It’s a time of uncertainty and unpredictability but thankfully excitement too. Share this advice with your young adults to help them progress into one of the most exhilarating and challenging phases of their life to date.
Being friendly goes a long way
For many people, socializing comes naturally but when you’re placed in an unfamiliar environment, with unfamiliar people, it can be quite daunting even for the most confident of children.
A simple ‘hello’ to a stranger can go a long way on the first day of school and is more likely to have a positive effect than a negative one. Even if your child is going to high school for the first time surrounded by their closest friends, suggesting they make some new friends can lead to a more fulfilling high school experience. Everyone is in this new environment together, make the most of it.
Get some sleep, you will need it
The added homework, social events and independence of the coming six years will leave your young adult immersed in a new world of distractions and almost definitely sleep deprived. Maintaining regular sleep patterns and a balanced diet will give them the fuel they need to live to their full potential.
New York Times best seller Arianna Huffington refers to the worldwide ‘Sleep Crisis’ as being widespread across all ages and having “profound consequences – on our health, our job performance, our relationships and our happiness…” in her book The Sleep Revolution. In the integral years of high school when emotions and pressures are running high, sleep can be an unlikely best friend.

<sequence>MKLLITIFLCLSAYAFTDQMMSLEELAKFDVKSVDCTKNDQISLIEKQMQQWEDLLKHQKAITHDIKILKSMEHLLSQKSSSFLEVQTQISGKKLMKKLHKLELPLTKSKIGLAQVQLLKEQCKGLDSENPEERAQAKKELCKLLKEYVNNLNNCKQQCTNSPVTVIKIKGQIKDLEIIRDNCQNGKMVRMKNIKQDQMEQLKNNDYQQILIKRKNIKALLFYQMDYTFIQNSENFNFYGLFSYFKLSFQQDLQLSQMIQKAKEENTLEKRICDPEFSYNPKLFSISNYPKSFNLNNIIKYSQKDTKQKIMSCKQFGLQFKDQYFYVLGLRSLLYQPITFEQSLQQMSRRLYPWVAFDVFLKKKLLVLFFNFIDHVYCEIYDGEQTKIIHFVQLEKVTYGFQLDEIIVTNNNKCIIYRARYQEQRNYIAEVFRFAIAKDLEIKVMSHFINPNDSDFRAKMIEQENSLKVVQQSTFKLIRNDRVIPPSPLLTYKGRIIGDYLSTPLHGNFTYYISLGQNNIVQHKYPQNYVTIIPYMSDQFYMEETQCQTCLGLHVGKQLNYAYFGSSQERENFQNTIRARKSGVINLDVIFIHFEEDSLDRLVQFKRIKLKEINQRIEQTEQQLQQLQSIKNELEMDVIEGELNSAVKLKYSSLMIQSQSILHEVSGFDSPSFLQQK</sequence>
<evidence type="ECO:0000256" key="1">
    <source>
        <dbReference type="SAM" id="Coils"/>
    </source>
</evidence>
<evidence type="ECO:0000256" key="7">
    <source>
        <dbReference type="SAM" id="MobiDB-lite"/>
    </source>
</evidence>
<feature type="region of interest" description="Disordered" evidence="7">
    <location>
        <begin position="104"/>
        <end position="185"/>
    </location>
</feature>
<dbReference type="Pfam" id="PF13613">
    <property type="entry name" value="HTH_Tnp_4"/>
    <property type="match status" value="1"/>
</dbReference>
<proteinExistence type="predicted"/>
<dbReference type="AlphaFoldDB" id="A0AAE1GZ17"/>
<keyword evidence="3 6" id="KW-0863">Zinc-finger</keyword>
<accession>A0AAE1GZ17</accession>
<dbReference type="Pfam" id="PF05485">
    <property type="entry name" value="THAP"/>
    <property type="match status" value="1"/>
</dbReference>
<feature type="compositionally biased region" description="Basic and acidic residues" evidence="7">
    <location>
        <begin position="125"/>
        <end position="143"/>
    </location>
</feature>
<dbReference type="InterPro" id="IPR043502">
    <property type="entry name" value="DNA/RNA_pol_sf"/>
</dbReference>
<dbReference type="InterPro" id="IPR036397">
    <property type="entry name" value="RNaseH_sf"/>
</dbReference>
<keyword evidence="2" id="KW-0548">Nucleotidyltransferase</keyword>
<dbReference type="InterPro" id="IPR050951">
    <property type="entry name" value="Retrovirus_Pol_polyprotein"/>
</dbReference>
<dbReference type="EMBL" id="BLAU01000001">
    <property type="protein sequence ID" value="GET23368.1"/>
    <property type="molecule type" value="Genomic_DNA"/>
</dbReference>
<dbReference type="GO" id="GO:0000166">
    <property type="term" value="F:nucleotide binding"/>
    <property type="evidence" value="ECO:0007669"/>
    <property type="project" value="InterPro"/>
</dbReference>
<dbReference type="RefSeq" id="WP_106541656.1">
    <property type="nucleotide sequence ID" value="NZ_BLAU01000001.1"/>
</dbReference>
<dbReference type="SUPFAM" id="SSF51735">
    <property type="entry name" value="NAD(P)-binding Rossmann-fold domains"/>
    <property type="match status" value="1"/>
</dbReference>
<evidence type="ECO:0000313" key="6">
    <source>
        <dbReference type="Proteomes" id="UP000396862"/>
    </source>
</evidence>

Own your unique abilities
When a young adult starts high school, the mindset of most is to conform and fit in to the best of their ability. At the Diocese of Maitland-Newcastle Catholic Schools Office, we encourage young people to explore new opportunities to uncover their God-given talents.
Each student is encouraged to pursue their dreams and find their true potential.
Having positive reinforcement at home and within the school environment can empower your children to speak up if they want to be involved in something new and explore opportunities that may be outside their comfort zone.
Don’t be afraid to ask for help
No matter what age, everyone needs a support system at one time or another. Each person’s support system looks different and there may be a variety confidants that serve a different purpose. Starting high school is no easy feat and having somewhere to go to seek advice and spiritual guidance is very important.
To validate this with your high school starter, you may like to ask them to mentally create a list of people who they know they can turn when they need help.